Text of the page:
provided with simple prompts to frame their submissions: We asked them to identify the original
goal, the failure, the assumptions that were made,
and most importantly, what they learned.
In this case, the act of sharing knowledge was
just as valuable as details about any one failure or
lesson learned. The exercise became a small step
toward culture change.
HOLD OPEN CONVERSATIONS
Another way to encourage teams to share lessons learned comes from Peter Senge’s concept
of the “learning organization” from his book The
Mr. Senge emphasizes the value of team learning—open conversations, free from assumptions,
among team members. Such dialogue has the
potential to bring collective knowledge to light
that might not have otherwise been uncovered.
Team learning is useful when determining how
the lessons learned from any given project might
benefit current work, downstream projects or the
organization more broadly.
I’ve found that facilitating team learning takes
time. You have to invest in people’s sense of self
before they will risk participating in truly open
conversations. A great way to start is to be explicit
about team learning as a goal. With that end in
sight, team members may be more willing to contribute. Also, take the risks you want your team
to take: My team and I will share uncertainties or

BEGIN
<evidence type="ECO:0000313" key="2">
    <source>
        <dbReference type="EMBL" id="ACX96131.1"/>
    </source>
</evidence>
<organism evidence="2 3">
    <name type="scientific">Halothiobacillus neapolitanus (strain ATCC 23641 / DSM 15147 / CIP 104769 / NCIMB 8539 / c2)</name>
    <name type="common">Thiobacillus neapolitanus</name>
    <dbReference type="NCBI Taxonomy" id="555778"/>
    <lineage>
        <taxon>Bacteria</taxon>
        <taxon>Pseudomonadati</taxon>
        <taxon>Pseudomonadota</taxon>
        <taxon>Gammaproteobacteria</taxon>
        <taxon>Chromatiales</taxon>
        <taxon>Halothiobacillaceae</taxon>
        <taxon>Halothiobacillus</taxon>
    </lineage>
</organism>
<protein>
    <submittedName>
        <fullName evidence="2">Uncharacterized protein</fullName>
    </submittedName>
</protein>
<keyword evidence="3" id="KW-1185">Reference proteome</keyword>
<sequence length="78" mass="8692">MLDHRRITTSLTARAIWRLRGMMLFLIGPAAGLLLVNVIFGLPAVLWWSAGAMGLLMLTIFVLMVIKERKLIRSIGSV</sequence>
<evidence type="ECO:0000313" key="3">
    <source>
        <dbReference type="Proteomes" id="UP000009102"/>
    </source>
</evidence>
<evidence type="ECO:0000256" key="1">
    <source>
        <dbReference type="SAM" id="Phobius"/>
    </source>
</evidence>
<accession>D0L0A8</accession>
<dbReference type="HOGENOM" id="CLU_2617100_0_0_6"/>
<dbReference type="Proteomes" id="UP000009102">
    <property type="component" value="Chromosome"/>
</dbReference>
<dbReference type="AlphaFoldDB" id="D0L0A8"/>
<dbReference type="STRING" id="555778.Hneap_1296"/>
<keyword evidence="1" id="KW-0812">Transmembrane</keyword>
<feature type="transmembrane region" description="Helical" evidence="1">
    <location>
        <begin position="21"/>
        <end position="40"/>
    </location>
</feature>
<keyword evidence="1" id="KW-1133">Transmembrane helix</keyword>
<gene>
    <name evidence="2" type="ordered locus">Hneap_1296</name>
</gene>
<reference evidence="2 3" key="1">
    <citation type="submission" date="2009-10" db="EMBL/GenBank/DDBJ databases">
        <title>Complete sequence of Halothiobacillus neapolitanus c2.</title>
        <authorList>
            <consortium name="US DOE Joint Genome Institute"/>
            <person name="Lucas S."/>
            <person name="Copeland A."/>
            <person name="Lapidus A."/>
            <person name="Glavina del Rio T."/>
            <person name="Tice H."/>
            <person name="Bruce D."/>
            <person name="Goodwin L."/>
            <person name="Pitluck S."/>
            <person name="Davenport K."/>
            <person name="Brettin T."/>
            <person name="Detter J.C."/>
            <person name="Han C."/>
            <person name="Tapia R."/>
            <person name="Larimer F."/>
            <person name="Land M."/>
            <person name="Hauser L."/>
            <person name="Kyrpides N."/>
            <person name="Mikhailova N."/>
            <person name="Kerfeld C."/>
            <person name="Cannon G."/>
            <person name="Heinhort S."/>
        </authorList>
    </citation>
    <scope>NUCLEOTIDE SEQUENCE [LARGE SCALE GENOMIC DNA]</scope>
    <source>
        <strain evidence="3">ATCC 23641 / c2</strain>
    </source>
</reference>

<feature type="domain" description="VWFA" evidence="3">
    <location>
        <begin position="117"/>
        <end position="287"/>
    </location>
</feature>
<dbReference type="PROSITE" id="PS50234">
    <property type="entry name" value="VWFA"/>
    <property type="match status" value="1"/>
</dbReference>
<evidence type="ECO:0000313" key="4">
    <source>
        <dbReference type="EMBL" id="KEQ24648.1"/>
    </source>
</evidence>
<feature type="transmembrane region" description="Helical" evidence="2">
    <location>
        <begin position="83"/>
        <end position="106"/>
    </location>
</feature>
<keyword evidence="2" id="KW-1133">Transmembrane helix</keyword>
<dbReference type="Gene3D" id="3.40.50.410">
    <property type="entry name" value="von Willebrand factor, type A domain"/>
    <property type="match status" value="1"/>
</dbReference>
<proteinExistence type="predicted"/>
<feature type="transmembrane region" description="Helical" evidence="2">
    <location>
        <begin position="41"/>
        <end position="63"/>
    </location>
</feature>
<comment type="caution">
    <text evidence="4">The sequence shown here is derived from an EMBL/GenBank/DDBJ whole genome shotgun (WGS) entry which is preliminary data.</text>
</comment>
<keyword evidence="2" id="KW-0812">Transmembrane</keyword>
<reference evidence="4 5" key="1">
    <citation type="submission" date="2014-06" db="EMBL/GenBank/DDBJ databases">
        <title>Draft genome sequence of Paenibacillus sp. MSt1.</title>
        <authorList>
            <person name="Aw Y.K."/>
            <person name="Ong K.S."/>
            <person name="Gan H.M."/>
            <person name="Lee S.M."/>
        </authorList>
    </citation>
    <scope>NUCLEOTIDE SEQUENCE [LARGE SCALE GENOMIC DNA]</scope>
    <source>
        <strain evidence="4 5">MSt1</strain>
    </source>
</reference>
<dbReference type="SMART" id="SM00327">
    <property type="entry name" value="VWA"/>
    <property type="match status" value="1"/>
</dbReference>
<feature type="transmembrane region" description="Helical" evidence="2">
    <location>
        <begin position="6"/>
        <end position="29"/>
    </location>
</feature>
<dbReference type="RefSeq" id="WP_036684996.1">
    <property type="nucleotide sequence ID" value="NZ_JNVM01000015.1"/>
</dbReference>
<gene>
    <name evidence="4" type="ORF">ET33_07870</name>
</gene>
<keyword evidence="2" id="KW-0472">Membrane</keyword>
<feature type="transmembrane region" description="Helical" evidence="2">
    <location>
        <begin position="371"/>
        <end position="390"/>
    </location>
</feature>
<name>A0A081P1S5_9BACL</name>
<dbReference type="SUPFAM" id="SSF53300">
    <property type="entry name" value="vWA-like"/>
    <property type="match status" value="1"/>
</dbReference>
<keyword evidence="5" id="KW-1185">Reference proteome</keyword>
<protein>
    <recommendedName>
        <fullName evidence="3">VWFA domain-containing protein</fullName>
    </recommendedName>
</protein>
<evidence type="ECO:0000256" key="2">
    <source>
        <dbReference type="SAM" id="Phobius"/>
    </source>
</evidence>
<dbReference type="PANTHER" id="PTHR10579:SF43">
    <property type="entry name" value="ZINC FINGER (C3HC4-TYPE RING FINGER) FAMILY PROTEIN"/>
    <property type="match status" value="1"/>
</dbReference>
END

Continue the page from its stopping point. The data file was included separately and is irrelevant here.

incomplete thoughts, ask questions or try to summarize the discussion thus far. Create opportunities to fill in the blanks as a group.
TOOLS OF THE TRADE
Simple spreadsheets, internal collaborative platforms,
external web-based networks and even paper-based
tools can help your team document its lessons
learned and share them with the relevant people.
Following the recent pilot launch of an internal
education help desk, my colleagues implemented
PMP, is program
knowledge translation, Learning
Hospital for Sick
an evaluation strategy to support the project roll-out. Pilots are all about lessons learned, so the
project managers developed a one-page tool to
scaffold a weekly debrief. Everyone involved with
the help desk attended the 15-minute Monday
morning debriefing session.
This simple approach did three important
things. First, it put lessons learned front and
center. Knowing the debriefing session was coming reminded us to note anything that was worth
rethinking. And it made it easy for busy team
members to quickly reflect. Second, it framed the
evaluation. By posing specific but open-ended
questions (developed with stakeholder input), the
tool captured learning that was most relevant to
the growth of the project.
Finally, it made capturing lessons learned
concrete. Even a single page of notes is a tangible product that can be collected, summarized, discussed and formalized later into official
documents. When you really want to capture
day-to-day experiences, challenges and ideas for
improvement, it pays to keep it simple. PM